Marsannay probably owes its name to a Gallo-Roman, Marcenus, who had a villa here. It first became known as Marceniacum in Monte, then Marcenay-en-Montagne. In 1783 it finally took on its present name - Marsannay-la-Côte.

Couchey, Burgundy.In 1855 Lavalle pointed out that the pinot noir had almost completely disappeared from Marsannay. 50 years earlier there had still been considerable amounts of pinot noir planted around the village, but since then the gamay had taken over. In the lieu-dit of Argillières, just north of the village, the last pinot noir vines were uprooted in the 1830's and ten years later the last ones in Recilles, southeast of the village, were gone as well. In 1892 Danguy and Aubertin noted that Marsannay was mainly a village for gamay, but that there were a few winegrowers that had parcels planted with pinot noir.

For a long time Marsannay benefited from being close to Dijon. Then in the late 19th century came the railway and the wine from Marsannay, which at the time was made mainly from gamay, suffered stiff competition from the cheaper wines from the south of France. Decline set in and at the beginning of the last century the financial situation for the winemakers in the village had become serious. In an attempt to change things Joseph Clair – grandfather of Bruno Clair of Domaine Bruno Clair and founder of the respected Domaine Clair-Däu - invented the Marsannay Rosé in 1919.

Pear-eating donkey in Le Jardin Public du Clos du Roy, Chenôve, Burgundy.

The rosé became popular in Dijon, the producers had changed from gamay to pinot noir and for some time they enjoyed success. But when the appellations were handed out in the 1930's Marsannay was passed by. Stuck with simple Bourgogne and not entitled to use Cotes de Nuits-Villages Marsannay was once again hit by decline. During the following five decades the area under production sank to a mere 19 ha. It wasn't until 1987 that the growers' efforts paid off and Marsannay got an appellation of its own. Bourgogne Marsannay and Bourgogne Rosé Marsannay were then changed to Marsannay and Marsannay Rosé, and things started to look brighter. Today 532 hectares are under vines in the Marsannay appellation and it is the reds, made from pinot noir, that are the big sellers. Rosé accounts for about 20 percent of the production. It is slightly tougher than their Mediterranean counterparts, and is an excellent companion with food. In my view it deserves to be more popular. Domaine René Bouvier in Gevrey-Chambertin makes a lovely Marsannay Rosé and there are several others growers that make equally good rosés. It is of course first and foremost a summer drink, but with the right food to go with it I think it works splendidly all year round.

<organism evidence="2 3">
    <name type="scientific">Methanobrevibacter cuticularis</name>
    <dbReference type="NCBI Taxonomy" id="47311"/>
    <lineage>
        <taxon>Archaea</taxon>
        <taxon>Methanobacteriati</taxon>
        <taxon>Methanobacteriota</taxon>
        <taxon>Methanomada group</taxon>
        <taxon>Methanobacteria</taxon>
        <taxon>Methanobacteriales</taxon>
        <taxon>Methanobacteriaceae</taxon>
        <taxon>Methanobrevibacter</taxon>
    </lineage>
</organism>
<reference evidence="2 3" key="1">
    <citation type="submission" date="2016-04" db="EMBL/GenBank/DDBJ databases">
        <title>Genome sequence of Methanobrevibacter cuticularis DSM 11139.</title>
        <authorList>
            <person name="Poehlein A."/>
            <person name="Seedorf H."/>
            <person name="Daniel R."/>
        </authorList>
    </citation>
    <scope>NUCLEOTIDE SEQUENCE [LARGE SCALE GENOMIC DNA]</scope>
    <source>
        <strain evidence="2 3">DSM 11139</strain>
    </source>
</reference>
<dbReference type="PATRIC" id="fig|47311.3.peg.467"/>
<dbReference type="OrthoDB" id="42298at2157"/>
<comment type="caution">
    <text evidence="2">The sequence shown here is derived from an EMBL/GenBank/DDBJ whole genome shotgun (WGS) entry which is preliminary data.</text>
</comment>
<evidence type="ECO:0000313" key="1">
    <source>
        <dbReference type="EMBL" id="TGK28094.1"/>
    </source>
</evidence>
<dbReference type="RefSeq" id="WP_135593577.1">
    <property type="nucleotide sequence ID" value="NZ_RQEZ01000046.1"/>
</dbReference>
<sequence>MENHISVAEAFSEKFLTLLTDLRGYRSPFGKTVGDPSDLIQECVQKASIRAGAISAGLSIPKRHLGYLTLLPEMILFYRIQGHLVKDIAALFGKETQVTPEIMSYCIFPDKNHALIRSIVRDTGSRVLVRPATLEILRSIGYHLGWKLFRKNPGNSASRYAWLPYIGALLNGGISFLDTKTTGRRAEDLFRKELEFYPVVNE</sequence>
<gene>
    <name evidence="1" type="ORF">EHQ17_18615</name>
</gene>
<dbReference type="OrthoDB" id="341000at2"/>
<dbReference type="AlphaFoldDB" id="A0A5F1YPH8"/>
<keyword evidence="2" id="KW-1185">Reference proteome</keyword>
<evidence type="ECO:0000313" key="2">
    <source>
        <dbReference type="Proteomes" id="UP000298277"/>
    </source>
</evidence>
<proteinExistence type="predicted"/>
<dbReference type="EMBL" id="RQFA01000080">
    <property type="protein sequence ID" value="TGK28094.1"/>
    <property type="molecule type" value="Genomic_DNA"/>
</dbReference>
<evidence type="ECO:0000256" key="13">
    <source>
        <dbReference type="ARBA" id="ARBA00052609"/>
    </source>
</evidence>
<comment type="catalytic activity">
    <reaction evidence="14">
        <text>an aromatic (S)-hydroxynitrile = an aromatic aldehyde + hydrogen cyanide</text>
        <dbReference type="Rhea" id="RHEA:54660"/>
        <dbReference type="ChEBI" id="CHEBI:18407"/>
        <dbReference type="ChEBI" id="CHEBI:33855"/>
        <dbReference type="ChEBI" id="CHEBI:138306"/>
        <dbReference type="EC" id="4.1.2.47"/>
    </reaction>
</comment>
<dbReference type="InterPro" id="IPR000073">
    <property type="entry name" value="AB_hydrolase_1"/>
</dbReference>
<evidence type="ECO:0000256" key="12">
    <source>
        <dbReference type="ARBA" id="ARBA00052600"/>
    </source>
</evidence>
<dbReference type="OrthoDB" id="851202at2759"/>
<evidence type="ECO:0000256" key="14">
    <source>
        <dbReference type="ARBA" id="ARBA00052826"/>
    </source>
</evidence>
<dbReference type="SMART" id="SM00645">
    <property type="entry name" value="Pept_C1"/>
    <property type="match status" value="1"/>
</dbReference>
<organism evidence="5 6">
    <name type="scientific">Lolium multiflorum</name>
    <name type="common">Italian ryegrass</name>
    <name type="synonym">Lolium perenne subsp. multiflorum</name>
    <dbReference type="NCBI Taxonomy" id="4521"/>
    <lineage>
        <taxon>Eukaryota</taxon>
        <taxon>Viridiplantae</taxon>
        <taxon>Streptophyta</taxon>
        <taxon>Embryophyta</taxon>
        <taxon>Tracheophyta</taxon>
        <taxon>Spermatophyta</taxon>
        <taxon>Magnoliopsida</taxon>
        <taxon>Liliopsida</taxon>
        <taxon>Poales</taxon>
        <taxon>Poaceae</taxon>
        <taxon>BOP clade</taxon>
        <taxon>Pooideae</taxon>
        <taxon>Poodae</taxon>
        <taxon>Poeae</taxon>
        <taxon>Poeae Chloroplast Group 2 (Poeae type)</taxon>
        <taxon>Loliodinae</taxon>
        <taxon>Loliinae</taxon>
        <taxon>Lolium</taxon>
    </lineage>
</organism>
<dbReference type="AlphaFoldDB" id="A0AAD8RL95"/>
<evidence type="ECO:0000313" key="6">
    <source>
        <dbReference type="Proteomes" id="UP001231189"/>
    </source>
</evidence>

Most of the grapes for the Marsannay Rosé are grown below the Route des Grands Crus, out towards the RD74 road. Upslope the land is used mainly for the reds and the whites. The same applies for Couchey where the Marsannay appellation continues to the south.

Couchey is considerably smaller than both Chenôve and Marsannay-la-Côte and one of the oldest villages on the Côte. In 409 it was completely destroyed by barbarians. It was mentioned as Copiacus back in 801, then as Cochiacum around 1100, and finally Couchey in 1366. The church of Couchey, l'eglise de St Germain, dates back to the late 15th century and has paintings by Maurice Utrillo..

© 2013 Ola Bergman